Not long ago I went to catch a flight up to Syracuse. There had been bad weather the day before, so a lot of people were making up cancelled trips. Combine that with Easter and school spring breaks and the airport was crowded like I’d never seen it.
I had to go to a dark place, knocking children and suitcases aside, to even get to the security checkpoint. I ended up making my flight only because I cut roughly 90 people in line. As I was standing there panicking about whether I’d actually make my plane, I realized it was probably time for me to do some investigation into this whole TSA PreCheck thing.
I’d always seen the serene-looking green check mark signs advertising the TSA PreCheck program. It was a quick passage to the other side of airport security, away from the hellish lines and bag dumping you normally have to do. And yet I’d never completed the necessary steps to get myself this expedited experience, despite the fact that I’m on a plane every two weeks.
I guess I imagined that obtaining PreCheck would be much like dealing with the DMV — cumbersome and full of waiting around.
Turns out I was totally wrong.
If you want a significantly shorter wait where you don’t have to take off your shoes, belt, and jacket or pull your laptop and your toiletries out of your bag, PreCheck is for you.
— TSA (@TSA) April 22, 2016
How to do it
Ticketed passengers can apply for PreCheck right inside the airport.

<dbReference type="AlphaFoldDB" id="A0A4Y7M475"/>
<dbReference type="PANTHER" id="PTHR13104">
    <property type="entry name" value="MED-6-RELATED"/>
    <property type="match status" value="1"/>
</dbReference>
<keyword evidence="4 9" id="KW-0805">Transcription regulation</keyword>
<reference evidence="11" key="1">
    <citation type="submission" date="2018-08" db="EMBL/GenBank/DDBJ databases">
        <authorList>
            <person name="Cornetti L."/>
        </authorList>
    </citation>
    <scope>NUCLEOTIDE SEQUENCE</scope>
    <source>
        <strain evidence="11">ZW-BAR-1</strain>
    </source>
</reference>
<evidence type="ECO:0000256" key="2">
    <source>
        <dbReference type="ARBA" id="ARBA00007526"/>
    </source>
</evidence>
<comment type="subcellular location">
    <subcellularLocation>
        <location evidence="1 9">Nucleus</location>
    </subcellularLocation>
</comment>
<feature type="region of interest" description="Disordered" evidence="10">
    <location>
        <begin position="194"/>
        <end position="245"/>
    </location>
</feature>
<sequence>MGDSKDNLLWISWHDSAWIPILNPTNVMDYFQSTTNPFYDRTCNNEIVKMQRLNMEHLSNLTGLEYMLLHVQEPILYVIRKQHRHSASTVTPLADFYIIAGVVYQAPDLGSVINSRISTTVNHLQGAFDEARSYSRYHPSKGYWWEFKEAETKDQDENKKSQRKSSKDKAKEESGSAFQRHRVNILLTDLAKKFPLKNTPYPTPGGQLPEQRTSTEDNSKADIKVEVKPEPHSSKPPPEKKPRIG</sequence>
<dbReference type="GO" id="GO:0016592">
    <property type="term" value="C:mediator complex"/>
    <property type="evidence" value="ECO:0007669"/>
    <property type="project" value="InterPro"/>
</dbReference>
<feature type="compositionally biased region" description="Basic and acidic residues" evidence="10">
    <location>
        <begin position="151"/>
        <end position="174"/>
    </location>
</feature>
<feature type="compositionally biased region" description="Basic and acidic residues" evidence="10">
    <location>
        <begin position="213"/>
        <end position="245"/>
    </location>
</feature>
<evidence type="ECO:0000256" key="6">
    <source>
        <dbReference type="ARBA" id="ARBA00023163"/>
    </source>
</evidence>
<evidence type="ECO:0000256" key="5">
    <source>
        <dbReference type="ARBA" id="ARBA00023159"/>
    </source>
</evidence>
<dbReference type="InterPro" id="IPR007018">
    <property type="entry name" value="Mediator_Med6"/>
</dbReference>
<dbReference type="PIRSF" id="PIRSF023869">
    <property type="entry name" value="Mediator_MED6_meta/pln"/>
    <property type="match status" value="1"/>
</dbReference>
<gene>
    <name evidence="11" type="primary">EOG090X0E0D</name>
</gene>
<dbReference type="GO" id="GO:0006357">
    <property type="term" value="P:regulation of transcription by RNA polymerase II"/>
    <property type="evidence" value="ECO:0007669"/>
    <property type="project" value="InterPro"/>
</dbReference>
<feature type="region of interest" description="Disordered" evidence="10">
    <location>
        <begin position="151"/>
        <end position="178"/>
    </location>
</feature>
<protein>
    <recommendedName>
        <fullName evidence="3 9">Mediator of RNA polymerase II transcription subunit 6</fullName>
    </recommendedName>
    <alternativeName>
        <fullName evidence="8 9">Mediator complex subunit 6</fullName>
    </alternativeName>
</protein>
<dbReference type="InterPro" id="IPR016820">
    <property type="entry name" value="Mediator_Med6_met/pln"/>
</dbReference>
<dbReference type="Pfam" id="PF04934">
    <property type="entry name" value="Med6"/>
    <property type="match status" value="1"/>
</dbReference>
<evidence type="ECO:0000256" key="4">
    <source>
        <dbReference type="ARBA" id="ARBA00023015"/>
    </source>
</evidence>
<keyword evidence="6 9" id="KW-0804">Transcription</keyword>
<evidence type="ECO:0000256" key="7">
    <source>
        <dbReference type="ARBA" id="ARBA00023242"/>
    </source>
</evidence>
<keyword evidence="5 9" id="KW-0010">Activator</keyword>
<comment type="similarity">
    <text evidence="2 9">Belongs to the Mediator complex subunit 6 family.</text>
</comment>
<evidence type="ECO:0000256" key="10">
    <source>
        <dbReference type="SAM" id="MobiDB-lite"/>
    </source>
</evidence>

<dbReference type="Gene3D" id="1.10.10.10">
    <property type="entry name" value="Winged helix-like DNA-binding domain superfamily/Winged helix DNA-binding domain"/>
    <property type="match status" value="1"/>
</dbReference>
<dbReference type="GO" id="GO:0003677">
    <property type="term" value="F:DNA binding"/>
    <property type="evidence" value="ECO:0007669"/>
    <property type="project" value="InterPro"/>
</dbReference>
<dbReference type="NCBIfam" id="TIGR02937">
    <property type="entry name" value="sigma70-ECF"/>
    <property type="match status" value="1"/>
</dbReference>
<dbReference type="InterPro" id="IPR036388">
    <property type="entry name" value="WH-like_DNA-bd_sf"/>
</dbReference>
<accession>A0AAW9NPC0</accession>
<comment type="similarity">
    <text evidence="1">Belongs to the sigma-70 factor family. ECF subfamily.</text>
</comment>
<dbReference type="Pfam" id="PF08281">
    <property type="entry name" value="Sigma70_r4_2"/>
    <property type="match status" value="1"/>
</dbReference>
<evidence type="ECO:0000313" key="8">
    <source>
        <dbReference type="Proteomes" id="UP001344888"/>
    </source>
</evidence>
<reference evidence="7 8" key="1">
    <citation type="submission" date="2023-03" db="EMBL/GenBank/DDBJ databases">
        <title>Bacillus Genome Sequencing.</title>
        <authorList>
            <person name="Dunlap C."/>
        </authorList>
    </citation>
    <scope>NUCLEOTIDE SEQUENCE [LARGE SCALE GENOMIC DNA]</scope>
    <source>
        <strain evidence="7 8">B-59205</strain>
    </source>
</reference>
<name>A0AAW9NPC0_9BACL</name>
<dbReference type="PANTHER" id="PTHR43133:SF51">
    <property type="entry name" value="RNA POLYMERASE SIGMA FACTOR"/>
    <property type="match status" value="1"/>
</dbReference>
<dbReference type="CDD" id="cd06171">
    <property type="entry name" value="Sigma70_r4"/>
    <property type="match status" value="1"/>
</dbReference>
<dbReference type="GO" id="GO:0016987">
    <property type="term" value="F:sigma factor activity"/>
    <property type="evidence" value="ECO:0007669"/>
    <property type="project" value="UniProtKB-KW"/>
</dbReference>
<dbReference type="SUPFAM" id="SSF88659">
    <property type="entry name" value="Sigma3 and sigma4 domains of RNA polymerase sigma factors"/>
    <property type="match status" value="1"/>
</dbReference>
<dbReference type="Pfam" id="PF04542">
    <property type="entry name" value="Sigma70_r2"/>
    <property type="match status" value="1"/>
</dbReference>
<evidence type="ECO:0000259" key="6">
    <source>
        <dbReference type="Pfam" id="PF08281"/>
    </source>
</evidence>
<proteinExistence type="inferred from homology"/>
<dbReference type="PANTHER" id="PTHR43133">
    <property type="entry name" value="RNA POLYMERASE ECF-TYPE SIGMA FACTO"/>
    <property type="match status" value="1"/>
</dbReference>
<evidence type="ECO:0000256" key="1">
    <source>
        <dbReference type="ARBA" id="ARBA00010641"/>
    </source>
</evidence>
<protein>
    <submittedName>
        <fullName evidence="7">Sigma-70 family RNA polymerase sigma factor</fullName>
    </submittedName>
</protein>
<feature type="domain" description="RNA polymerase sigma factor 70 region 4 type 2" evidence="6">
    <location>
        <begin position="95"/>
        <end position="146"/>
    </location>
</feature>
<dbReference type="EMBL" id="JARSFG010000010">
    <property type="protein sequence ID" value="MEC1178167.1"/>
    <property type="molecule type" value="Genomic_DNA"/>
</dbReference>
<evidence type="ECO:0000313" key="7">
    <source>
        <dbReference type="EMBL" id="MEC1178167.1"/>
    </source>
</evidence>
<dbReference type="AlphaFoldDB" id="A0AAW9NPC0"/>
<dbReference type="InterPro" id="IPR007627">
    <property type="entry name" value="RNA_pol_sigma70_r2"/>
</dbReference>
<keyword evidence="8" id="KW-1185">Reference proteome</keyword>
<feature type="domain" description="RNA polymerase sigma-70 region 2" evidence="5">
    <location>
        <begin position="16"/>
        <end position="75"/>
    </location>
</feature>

You can also head to offices in uptown (1100 S. Mint St.) or in the Galleria shopping center (1848 Galleria Blvd. — located inside an H&R Block) to apply. (There are also offices in Rock Hill and Columbia.)
If you have a flexible schedule, you can get an appointment in just a few days. Otherwise, you might have to wait a week or two to snag one.
What you need to bring
ID. Find a comprehensive list here, but options include:
– An unexpired passport, Enhanced Tribal Card, Green Card or Enhanced Driver’s License.
– Two documents, including a valid photo ID (like a driver’s license) and a document that meets citizenship requirements (like a birth certificate).
Here’s what you can expect at your appointment
If you’ve pre-enrolled and filled out the necessary forms ahead of time online, the representative scans copies of your identification and has you verify that the documents you completed are still accurate.
You didn’t get married or arrested in the past week? Perfect. Pay the $85 fee (worth it for the five years of PreCheck). From there, you get fingerprinted and are sent on your merry way.
They tell you you’ll get your “known traveler number” within 30 days, but I went online the following afternoon and found mine waiting for me. Next time I fly I’m fast passing my way through security like I’m at Disney ready to ride It’s a Small World.
Overall, the entire process was much more streamlined than I had anticipated. It’s definitely worth it if you travel a lot, or if you fly during high-volume times.
Want more info? Check out the TSA pre-check website here.
Photo: Robert Lahser/Charlotte Observer; Jeff Willhelm/Charlotte Observer